COVID-19 resources on infection control

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Opening schools safely in the COVID-19 era: school social workers’ experiences and recommendations: technical report

University of California

This report summarises initial findings from a national survey of school social workers’ (SSWs) (n=1,275) practising across the United States. Findings highlight serious challenges facing schools, school staff, and students. Some of these challenges are specifically related to educational goals, but many are related to basic needs that are a prerequisite to academic and social emotional learning. Many SSWs reported having limited to no contact with some of their students because they couldn’t establish a connection with them during the shutdown; they expressed significant concerns about the motivation and engagement of the 81% of students with whom they did work; and reported that a majority of their students and families had profound, immediate, and urgent needs related to food insufficiency (62.4%), housing instability (42.8), health issues (61.6%), individualised student tutoring (62.3%), and mental health services (75.7%). While findings speak to the dynamism and creativity of SSWs in this pandemic, findings also revealed many troubling and serious issues that need immediate attention as schools plan how to re-open in the fall. Implications for professional development, district supports, university training, and a national effort to reconnect a potential “lost generation of students” are discussed and outlined. The report makes a series of recommendations, including a call to action for the various school social work organisations to join together to help SSWs and their school communities respond effectively as the pandemic continues to impact on the academic and social experience of children.

Last updated on hub: 20 August 2020

Our plan to rebuild: The UK Government’s COVID-19 recovery strategy

Cabinet Office

This document describes the progress the UK has made to date in tackling the coronavirus (COVID-19) outbreak, and sets out the plans for moving to the next phase of its response to the virus. The strategy sets out a roadmap to easing existing measures and lift restrictions. It also provides details of the fourteen supporting programmes of work that will be delivered by the Government to achieve this. These include work to support care homes during the pandemic and strengthen the protections against infection of care home residents.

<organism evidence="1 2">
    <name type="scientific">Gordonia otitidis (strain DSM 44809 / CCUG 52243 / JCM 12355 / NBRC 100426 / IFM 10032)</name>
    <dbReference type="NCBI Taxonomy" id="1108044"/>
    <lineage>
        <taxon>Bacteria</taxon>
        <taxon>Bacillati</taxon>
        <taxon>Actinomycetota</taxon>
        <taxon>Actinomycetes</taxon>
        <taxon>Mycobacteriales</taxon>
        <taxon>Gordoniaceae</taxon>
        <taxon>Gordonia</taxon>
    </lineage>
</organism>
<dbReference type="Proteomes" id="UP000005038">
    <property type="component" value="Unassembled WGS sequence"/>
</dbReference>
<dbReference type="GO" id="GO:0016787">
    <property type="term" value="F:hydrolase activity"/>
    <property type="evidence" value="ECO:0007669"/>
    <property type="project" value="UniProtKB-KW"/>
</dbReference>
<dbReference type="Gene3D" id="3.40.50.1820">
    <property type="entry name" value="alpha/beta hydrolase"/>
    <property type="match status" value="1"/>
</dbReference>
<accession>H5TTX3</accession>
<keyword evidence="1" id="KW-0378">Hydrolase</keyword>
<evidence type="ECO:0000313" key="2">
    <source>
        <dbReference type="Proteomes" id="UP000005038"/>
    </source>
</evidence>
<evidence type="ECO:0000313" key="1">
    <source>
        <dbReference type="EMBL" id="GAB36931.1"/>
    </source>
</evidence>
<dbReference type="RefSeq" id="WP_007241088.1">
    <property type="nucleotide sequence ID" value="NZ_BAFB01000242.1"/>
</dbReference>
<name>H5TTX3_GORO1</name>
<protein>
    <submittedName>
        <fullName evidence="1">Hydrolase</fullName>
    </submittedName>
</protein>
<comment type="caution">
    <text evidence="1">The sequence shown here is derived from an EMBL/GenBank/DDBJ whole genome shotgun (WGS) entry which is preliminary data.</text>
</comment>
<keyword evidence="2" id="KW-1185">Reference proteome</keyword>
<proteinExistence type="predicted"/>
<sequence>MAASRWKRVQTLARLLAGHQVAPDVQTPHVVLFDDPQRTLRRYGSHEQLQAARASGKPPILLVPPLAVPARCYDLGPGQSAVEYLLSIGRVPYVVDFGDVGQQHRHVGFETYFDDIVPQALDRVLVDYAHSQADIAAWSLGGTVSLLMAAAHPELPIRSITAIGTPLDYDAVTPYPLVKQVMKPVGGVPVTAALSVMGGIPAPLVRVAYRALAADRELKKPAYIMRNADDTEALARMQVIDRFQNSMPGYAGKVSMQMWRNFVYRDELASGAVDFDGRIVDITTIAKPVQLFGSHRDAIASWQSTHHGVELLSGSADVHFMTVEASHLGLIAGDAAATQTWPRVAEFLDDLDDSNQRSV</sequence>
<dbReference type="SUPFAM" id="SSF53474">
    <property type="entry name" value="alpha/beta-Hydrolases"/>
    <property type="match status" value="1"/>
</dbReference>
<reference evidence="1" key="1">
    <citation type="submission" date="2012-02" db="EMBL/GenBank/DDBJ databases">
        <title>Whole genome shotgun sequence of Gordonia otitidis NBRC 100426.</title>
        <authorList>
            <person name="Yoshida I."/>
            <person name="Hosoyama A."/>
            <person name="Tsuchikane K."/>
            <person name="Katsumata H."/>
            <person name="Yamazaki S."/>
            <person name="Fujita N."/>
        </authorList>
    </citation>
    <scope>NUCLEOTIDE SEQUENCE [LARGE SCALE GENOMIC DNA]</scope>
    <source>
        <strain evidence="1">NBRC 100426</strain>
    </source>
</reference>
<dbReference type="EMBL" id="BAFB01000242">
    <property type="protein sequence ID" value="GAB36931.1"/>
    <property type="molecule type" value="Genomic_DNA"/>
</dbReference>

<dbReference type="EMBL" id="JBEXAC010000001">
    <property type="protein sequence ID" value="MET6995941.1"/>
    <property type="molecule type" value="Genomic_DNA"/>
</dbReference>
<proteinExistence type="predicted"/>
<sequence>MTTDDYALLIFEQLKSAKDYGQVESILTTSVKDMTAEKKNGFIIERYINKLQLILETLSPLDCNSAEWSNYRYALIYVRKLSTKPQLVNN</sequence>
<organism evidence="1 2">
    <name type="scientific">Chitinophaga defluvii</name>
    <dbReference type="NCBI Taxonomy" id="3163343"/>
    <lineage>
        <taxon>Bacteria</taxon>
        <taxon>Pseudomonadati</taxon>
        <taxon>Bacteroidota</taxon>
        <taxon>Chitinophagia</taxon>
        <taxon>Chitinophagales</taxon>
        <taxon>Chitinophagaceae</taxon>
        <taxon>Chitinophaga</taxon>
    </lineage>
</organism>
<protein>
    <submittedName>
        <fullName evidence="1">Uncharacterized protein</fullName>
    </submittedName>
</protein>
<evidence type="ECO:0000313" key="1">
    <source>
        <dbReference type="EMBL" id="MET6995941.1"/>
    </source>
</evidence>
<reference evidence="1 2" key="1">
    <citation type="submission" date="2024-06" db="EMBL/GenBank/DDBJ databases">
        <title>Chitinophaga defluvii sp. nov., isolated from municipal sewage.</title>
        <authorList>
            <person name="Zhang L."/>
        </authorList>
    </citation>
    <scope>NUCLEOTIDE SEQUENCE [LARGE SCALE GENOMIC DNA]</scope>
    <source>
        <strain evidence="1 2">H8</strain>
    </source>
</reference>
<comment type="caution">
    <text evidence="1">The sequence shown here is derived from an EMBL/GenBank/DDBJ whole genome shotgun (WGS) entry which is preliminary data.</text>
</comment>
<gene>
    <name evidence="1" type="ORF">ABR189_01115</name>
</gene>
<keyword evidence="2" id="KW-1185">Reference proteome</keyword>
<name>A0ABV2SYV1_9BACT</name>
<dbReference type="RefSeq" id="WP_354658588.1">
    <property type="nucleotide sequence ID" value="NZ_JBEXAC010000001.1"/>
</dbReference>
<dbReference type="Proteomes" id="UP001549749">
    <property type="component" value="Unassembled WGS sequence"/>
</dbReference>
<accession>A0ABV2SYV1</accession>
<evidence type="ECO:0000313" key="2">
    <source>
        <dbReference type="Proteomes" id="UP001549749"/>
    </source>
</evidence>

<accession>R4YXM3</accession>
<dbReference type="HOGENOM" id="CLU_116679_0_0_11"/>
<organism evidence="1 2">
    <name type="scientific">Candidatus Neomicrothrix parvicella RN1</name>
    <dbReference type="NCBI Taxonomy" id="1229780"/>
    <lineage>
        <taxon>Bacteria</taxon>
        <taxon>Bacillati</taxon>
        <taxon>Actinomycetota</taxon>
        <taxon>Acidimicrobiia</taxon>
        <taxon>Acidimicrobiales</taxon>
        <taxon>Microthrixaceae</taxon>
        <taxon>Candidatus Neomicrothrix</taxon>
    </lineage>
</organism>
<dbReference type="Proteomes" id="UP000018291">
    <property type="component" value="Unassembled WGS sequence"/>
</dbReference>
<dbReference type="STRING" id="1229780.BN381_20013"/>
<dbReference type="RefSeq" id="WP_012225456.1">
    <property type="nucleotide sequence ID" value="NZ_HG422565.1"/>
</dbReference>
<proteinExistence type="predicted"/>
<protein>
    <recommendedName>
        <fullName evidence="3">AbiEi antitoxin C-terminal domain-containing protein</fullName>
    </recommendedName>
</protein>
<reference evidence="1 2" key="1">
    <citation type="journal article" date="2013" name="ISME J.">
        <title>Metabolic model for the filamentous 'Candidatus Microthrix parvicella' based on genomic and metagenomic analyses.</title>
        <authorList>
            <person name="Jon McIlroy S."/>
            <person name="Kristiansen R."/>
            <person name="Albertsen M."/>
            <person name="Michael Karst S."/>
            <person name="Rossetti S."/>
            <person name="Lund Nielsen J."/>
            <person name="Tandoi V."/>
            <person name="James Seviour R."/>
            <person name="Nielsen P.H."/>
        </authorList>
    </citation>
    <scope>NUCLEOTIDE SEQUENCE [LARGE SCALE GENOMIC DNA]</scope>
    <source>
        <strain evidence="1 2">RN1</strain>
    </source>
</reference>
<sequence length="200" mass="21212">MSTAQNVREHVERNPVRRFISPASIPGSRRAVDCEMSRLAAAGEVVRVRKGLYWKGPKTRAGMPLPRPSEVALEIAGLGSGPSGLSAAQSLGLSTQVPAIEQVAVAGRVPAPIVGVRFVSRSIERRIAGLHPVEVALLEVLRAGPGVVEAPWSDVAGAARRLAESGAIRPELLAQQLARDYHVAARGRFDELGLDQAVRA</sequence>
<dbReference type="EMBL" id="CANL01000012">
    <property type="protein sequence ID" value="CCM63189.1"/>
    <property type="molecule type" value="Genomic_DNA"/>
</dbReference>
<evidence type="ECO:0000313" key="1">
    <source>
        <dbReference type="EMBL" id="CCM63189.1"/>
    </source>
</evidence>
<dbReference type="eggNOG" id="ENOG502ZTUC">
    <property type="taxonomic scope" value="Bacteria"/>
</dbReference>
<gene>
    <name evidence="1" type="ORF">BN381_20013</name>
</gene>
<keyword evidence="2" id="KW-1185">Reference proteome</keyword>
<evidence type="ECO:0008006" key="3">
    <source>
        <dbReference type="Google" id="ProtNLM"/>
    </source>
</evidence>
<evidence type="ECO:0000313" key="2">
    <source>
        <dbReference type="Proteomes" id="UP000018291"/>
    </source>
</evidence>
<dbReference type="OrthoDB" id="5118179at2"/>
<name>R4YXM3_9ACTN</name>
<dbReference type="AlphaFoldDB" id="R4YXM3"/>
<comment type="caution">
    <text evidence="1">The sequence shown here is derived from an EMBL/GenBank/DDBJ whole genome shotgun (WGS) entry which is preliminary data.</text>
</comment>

Last updated on hub: 08 June 2020

Over-exposed and under-protected: the devastating impact of COVID-19 on black and minority ethnic communities in Great Britain

Runnymede Trust, The

Findings of a survey exploring black and minority ethnic (BME) peoples experiences of the coronavirus pandemic and lockdown, and focusing on the impact of the pandemic on their physical and mental health, work, finances, relationships, childcare and schooling, and their understanding of the governments COVID-19 social and economic measures. The 2,585 adults (aged 18+) sampled for this survey included a ‘boost’ sample of 538 BME adults, taking the overall sample of BME respondents to 750 in the whole survey. Black and minority ethnic people are over-represented in COVID-19 severe illness and deaths - pre-existing racial and socioeconomic inequalities, resulting in disparities in co-morbidities between ethnic groups, have been amplified by COVID-19. The survey shows that BME people face greater barriers in shielding from coronavirus as a result of the types of employment they hold; they make greater use of public transport, are more likely to live in overcrowded and multigenerational households, and are less likely to be given appropriate PPE (personal protective equipment) at work. The survey also finds that BME groups are much less aware of the governments life-saving public health messaging around Covid-19, leaving them under-protected and vulnerable to coronavirus. The report makes a number of recommendations, including ensuring employers carry out risk assessments for staff with vulnerable characteristics, including black and minority ethnic backgrounds; ensuring that all key workers in public-facing roles have access to adequate PPE; prioritising a tailored Find, Test, Trace, Isolate and Support (FTTIS) programme ensuring vulnerable BME communities are identified and supported; strengthening the social security safety net; and increasing Statutory Sickness Pay and widen eligibility.

Last updated on hub: 06 August 2020

Overview of adult social care guidance on coronavirus (COVID-19)

Department of Health and Social Care

Brings together information for adult social care providers on COVID-19 guidance and support. The resource covers help with infection prevention and control; what to do when you suspect an outbreak; reporting an outbreak; caring for patients discharged from hospital or another social care facility; visits to care homes and other care settings; information for providers of care in supported living and domiciliary settings; how to get social care workers and people in care homes tested; managing care workers during COVID-19; securing PPE and related supplies; help for holders of direct payments, commissioners and care providers; information for social care providers on mental health and wellbeing and financial support; Capacity Tracker and guidance on using it; information for unpaid carers; easements of the Care Act; COVID-19 ethical framework for adult social care; caring for people who are protected by safeguards under the Mental Capacity Act 2005, including the deprivation of liberty safeguards; steps to take following a coronavirus-related death of a person who worked in adult social care.